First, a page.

What better way to kick off Women’s History month, than with Kelly Parker on the cover of Real Producers Magazine!
The article below shares the recipe for what makes Chicago Home Collective so unique. It is our rebellious approach to the industry combined with a rouge definition of success (and how to achieve it) as well as a shared passion for mentorship that have set us apart. We continue to challenge the standard within the industry and are determined to create lasting change. It was such an honor to be featured in a leading publication within the real estate industry and share exactly why we are so much stronger together.
The idea for Chicago Home Collective (CHC) was born seven years ago when Kelly Parker had a realization: her approach to the industry was not only unique, it was also a form of rebellion against the “old school” model of real estate. She gradually invited other like-minded agents to join the ranks with the understanding that a greater impact might be made as a team. CHC now stands six agents strong. They prioritize relationships and community, and describe themselves as a modern take on a traditional real estate team.
Kelly envisioned a team where not one person or name was elevated and recognized above the rest, but one that honored the collective effort it takes to create success for clients. One that not only maintained but celebrated the individual names and unique identities from which businesses grow. One that reframed the definition of success and the ways to arrive there.
“When we lean in and support each other, we all rise.”
At its core, Kelly’s vision involved a departure from the “hustle culture” that has dominated not only the real estate industry, but also our society for years—a paradigm built on “doing” (e.g., wake up at 5 a.m., make fifty cold calls, hit your sphere thirty-three times, win the deal, repeat) and “A fast-paced environment that feeds off of a scarcity mindset, feeling the need to work long hours, and a restless sense of striving for some type of performative goal,” she explains.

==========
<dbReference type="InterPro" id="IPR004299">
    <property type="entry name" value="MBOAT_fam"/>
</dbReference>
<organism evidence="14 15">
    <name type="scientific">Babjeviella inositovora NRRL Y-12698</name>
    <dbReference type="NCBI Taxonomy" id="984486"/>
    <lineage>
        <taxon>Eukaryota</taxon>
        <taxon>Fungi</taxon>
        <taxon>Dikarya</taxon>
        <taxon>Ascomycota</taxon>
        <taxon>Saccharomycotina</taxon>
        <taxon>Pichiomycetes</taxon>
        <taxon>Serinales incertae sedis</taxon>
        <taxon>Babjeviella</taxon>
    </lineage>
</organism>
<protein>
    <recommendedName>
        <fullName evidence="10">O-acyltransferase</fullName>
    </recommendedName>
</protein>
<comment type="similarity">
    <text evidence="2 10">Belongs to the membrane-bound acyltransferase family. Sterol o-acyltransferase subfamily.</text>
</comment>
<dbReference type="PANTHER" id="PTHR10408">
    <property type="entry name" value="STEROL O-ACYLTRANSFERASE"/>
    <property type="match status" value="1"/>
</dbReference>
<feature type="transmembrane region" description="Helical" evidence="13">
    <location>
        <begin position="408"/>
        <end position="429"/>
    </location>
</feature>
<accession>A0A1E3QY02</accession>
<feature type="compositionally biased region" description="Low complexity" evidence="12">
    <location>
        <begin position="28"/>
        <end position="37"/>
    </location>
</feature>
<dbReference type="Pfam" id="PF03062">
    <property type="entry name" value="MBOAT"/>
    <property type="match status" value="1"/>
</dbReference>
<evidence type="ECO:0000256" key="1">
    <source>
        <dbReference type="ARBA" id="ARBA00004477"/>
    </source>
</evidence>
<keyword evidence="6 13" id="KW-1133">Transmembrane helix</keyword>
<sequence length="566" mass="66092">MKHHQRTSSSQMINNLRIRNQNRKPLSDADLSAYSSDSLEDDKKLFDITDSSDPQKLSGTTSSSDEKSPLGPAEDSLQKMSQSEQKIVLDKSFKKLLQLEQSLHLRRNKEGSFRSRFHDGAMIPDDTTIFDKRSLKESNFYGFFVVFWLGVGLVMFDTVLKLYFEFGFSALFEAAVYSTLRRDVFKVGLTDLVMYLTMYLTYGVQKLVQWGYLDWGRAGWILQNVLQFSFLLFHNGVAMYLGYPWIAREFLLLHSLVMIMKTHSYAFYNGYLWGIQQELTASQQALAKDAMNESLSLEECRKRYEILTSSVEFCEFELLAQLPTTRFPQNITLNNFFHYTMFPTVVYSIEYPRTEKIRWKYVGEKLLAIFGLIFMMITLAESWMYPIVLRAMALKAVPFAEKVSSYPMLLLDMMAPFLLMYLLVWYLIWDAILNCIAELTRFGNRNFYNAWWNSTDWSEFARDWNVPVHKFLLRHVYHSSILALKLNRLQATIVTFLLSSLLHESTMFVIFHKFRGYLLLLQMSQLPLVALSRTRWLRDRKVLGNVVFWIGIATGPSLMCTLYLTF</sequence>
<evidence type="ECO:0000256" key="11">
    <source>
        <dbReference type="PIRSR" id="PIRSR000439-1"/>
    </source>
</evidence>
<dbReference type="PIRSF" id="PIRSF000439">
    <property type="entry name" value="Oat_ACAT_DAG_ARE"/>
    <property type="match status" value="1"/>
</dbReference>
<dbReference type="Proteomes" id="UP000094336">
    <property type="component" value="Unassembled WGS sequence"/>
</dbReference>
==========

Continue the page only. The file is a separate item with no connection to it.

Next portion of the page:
While Kelly recognizes the necessity for some of these things at times and that they are not “inherently bad,” she also recognizes the shortcomings of building a business solely on this kind of energy.
“Building an entire business that is fueled by this kind of mindset will eventually lead to zero boundaries (hello agents texting at 2 a.m.) and widespread burnout,” Kelly explains. “This is because the message is that by doing you will be successful. When the truth is that it’s your being that leads to success: your business can only grow to the extent that you do.”
Kelly believes and coaches that the more you show up as who you authentically are—which she refers to as “Aligned Action”—and the more you dedicate to your personal growth and overall wellbeing—which requires proper time off for rest and space for reflection so as to embody the lessons you learned while in the “doing”—the more you will make an impact and build a high-performing business that produces real success.
“Following the same business model someone else prescribed will not lead to the same success,” Kelly further explains. “Because their success wasn’t just about what they did, but who they became while doing it. That’s what led to their success. It’s that state of becoming that truly matters.”